- In order to receive Capstone credit, program participants must have completed 60 credits hours prior to the program s course start date (i.e. be of Junior standing). Students who participate in capstone programs without meeting the credit hour prerequisite will receive elective credit. In this instance, students should consult with their academic advisor(s) regarding how the elective credit fits into their specific plans of study.
- Students planning to participate in the spring commencement ceremony in May can enroll in this summer term program, however, their degree will not be conferred until the end of the summer term and is contingent on the successful completion of the program and all required coursework.
- Students attending colleges and universities other than UNI are welcome to participate in this program. If you are not currently a UNI student, but would like to participate in this program, please contact the UNI Study Abroad Center prior to starting your program application.
- Capstone courses cannot be repeated. If you have previously taken this capstone course, please contact the UNI Study Abroad Center prior to starting your program application.
Virtual class meetings Monday through Friday, 3 to 7 pm, June 7 - 21, 2021. This program offers an enhanced learning experience through virtual visits and conversations with locals in South Africa.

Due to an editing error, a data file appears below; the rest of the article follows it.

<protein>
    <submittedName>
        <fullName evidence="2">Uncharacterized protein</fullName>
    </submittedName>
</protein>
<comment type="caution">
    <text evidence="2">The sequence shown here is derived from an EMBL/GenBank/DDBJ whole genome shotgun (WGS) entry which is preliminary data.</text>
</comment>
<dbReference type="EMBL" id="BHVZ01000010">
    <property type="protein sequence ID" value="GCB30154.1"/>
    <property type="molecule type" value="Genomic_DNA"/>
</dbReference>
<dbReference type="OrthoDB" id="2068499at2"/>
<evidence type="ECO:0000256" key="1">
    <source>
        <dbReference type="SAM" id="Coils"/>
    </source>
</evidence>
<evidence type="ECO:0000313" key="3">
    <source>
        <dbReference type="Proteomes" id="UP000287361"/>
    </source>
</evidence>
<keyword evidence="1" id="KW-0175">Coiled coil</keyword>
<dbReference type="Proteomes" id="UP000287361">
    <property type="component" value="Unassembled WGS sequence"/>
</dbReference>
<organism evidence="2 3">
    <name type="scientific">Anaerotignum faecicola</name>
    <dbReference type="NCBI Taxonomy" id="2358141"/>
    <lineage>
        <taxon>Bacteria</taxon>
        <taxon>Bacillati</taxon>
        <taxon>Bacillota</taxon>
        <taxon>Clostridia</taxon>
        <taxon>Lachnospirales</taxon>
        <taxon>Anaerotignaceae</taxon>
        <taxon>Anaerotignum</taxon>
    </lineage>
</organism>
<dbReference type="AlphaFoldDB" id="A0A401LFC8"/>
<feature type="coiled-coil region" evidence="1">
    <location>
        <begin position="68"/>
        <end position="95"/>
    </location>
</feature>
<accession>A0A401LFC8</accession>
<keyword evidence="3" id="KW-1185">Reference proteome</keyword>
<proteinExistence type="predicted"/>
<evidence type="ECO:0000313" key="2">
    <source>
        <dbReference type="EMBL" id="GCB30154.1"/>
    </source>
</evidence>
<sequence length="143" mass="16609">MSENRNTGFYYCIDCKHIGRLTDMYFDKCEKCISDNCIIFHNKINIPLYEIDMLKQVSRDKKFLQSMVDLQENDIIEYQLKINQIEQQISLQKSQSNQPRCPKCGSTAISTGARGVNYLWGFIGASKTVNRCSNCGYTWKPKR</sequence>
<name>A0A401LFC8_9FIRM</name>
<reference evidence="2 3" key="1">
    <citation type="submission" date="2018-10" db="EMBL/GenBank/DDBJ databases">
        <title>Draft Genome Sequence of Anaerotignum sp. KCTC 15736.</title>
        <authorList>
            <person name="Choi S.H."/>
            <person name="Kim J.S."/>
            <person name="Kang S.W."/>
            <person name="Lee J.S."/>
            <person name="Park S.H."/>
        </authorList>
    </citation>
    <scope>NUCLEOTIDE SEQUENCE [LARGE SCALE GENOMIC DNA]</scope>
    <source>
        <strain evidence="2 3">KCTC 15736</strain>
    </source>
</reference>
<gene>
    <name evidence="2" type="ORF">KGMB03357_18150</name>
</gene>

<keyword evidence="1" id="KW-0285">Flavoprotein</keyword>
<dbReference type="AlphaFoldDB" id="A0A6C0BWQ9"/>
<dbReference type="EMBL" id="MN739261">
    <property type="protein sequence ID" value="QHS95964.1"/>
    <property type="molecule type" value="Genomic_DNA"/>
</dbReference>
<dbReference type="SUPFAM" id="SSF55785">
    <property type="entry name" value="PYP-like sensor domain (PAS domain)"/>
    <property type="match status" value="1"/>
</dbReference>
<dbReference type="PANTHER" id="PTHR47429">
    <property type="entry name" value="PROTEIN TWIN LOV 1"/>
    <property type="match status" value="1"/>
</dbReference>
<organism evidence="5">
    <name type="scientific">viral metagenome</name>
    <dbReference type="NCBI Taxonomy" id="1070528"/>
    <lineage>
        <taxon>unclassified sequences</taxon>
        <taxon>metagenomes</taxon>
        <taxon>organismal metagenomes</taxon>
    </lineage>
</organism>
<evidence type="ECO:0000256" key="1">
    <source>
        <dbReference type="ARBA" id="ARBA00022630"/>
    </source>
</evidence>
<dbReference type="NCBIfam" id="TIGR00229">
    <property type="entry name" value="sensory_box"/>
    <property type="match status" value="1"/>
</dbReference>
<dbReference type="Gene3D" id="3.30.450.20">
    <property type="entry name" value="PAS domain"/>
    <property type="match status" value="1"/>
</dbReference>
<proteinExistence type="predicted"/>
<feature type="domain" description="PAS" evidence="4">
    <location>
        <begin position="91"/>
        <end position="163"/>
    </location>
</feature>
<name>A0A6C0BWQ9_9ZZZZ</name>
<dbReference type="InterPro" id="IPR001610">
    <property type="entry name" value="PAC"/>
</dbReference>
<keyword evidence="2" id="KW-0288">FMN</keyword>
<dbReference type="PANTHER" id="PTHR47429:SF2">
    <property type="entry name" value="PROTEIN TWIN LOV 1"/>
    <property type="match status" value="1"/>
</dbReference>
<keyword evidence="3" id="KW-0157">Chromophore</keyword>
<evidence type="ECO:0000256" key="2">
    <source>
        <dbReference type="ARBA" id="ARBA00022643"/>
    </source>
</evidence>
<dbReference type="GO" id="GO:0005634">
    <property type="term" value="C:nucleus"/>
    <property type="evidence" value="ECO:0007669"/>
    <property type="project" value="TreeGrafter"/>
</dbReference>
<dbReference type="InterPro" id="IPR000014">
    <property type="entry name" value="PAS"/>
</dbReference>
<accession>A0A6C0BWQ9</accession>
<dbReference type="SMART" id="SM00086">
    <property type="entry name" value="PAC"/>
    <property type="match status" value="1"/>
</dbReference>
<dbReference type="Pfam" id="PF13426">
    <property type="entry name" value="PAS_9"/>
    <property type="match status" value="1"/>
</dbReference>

Monday, June 7 - Friday, June 11: Virtual class meetings with course leader and fellow students
Monday, June 14 - Friday, June 18: Virtual programming in South Africa, details below.
June 14: Orientation
- Orientation session designed to contextualize the country setting and provide information pertinent to the overall program experience.
- Introduction to Marine Dynamics & their conservation work. The Marine Dynamics Academy is based in Gansbaai, which has become known as South Africa’s “Shark Capital” for the incredible number of Great White Sharks that are found in the area. The academy utilizes ecotourism to further marine research and conservation goals.
- Dyer Island Ecosystem and the Marine Big 5 Lecture: Research, methods, sampling and data management.
June 15: Great White Shark Species with Marine Dynamics Academy
- Focus on great white sharks. The seas around Dyer Island have one of the most accessible populations of great white sharks in the world, creating a rare opportunity for the marine biologists at Marine Dynamics to conduct invaluable research from their eco-tourism vessels and dedicated research boats. While their research extends to seabirds, marine mammals, and rocky shorelines, they specialize in shark studies, including tagging and tracking, behavioral surveys, wound healing, environmental parameter monitoring as well as daily observational data.